This past September, I unexpectedly met Gina Rodriguez in Toronto. It was my friend’s birthday and on a last-minute whim we decided to hit up a nightclub. As we waited outside in the long entry line, we noticed Rodriguez and her group of friends entering the club. In disbelief, I walked up to her and gave a loud, drunken speech about her undeniable acting talent and the positive impact of her show, Jane the Virgin. Her group of friends loved my enthusiasm, and Rodriguez seemed to appreciate the flattery—she thanked me before getting whisked away into the club.
Needless to say I was a fan. Her show, which touched on themes of feminism, immigration and maintaining healthy relationships, was one of my absolute faves. I watched it religiously and cried like a baby when the series finally came to an end.
And it’s why I was completely gutted last week, when Rodriguez posted an Instagram story of herself singing along to a Fugees’ song. In the video, she says the N-word. The clip was deleted from her Instagram shortly after.
For some people, Rodriguez made a mistake that was easily forgivable: She herself is a racialized woman. She didn’t say the word with a hard -er ending. And she apologized later the same day. For others, it was unforgivable.
The moment Rodriguez chose to say the N-word, I was forced to make that decision: Was this something I could look past? Could I separate Gina Rodriguez from her character Jane? It felt like choosing between my Black identity and a role model I had grown to love.
For me and many other Black folks, her apology made things worse — it seemed insincere. Instead of showing awareness for why her actions were wrong, Rodriguez claimed she was just singing one of her favourite songs. Soon after, she posted a written apology to “the community of colour.” Instead of apologizing directly to the Black community—the community that was affected by her use of the word —she refused to acknowledge us directly. Her actions showed how far removed she is from understanding the Black experience.
Gina Rodriguez is not Black. Yes, as a Latina she is a woman of colour, but she will never face the same specific oppression, judgements, criticisms or obstacles that Black women face. Her use of the N-word is inexcusable to me. If I, as a Black person, can skip over the N-word in certain songs, why can’t she? This is a bigger question I’ve been forced to ask myself way too often: If Black people can refrain from using the N-word in front of their parents, at work or in a public setting, why is it so hard for non-Black people to refrain from using the word entirely?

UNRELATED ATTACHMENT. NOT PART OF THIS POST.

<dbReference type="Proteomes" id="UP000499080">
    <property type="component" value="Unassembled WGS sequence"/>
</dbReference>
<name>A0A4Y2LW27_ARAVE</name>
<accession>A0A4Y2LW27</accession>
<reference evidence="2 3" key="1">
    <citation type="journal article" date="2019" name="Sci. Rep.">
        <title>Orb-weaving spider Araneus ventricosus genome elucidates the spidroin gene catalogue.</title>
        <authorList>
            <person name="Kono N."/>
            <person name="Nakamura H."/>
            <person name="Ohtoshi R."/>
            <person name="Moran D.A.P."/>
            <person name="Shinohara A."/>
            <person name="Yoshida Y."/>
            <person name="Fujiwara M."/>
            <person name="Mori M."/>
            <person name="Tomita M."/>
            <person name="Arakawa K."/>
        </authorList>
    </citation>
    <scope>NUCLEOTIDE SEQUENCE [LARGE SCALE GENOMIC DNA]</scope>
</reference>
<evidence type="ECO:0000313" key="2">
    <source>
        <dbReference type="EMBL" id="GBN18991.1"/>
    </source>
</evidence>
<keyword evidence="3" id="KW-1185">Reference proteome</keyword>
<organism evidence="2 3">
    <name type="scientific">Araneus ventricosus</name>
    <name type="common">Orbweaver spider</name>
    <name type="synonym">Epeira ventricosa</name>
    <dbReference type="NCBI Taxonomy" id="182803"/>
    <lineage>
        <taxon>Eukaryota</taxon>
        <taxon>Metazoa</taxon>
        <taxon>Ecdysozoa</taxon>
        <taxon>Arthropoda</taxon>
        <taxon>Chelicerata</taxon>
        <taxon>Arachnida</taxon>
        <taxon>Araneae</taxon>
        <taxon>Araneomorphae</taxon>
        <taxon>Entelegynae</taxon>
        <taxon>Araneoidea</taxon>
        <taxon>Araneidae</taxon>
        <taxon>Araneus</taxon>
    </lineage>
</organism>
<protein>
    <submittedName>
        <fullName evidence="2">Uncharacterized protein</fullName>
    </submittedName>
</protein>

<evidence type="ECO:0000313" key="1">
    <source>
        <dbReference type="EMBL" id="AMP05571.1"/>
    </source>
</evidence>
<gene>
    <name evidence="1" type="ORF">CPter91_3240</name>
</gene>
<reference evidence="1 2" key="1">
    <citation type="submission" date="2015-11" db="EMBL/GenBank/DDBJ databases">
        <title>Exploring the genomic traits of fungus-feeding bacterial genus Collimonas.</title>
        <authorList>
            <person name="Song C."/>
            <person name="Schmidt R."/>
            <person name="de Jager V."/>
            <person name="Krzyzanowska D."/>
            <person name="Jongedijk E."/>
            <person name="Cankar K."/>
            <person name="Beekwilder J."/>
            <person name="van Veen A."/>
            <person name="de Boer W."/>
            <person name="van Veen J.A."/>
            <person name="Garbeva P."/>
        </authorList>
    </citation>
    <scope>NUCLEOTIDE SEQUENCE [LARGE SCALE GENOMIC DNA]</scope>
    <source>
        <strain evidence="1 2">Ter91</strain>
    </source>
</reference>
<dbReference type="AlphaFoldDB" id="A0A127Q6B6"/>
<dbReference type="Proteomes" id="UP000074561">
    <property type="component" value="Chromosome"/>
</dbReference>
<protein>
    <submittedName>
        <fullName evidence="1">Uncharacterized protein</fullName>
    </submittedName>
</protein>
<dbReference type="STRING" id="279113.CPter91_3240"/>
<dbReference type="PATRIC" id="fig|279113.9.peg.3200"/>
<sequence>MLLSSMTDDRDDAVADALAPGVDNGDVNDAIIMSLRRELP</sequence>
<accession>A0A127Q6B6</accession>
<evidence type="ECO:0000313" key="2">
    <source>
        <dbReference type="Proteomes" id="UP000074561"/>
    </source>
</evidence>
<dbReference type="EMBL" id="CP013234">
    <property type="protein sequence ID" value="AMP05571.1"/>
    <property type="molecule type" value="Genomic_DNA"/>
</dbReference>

In my personal life, I have unfriended several non-Black “friends” and their enablers for using the N-word. These ex-friends are people of colour who are not Black. They—like many other POC who use the N-word—believe that because they are not white, they should get a free pass to say the word. And, trust me, they defend that right.
In one instance, I had asked a friend several times over the five years I had known them to stop using the word. Each time, I explained why they should not use it, but it kept happening. Then one night, when we were hanging out and it was “casually” dropped in conversation yet again, I had enough. I sternly asked them to remove the word from their vocabulary permanently, especially around me. But they still couldn’t accept my request. Despite not being Black, they found it appropriate to advocate for their usage of the N-word, launching into a debate. I felt hurt that my feelings were disregarded and the issue wasn’t taken seriously. That’s when I snapped—I yelled at them for being ignorant and disrespectful, then I left the apartment. To this day, they have not apologized and I no longer associate with them. My Black culture is not up for debate.
Read this next: I’m Calling It: Chris Pratt Is the Worst Chris
Black people constantly do this kind of emotional labour; we are forced to cancel relationships, cancel activities, cancel role models, cancel work friends, cancel people who we adore from our lives due to racial ignorance. Despite the fact that we may appear incredibly strong, this is an exhausting and painful experience.
Black culture has become a commodity—it’s used by everyone. The same Black girls who were once bullied as children for having fuller lips, now have friends with lip fillers who are praised for their “exotic” looks. Music that was once deemed “ratchet” is now played in white hair salons that charge an extra fee for “textured” (Black) hair.
Meanwhile Black people ourselves are often denied the opportunity to celebrate our Blackness. We are persecuted, denied jobs, racially profiled, disproportionately stopped and carded by police, limited by the education system, expected to display negative stereotypes and killed for our Blackness. So that which belongs to us —including the N-word — should only be used by us.
Whether you’re a celebrity or a regular citizen, if you are not Black, understand the N-word does not belong to you. Understand your privilege and stop putting Black people through the unnecessary emotional labour of explaining why it’s not OK for you to say it. Stop asking your Black friends to choose between their self-respect and their relationship with you.
Read this next: How to Be a Better Friend to Black Women
I’m not fond of ending friendships or persecuting celebrities for their mistakes, but if I have to choose between the relationship I have with others and my own identity as a Black person—I will choose me every time.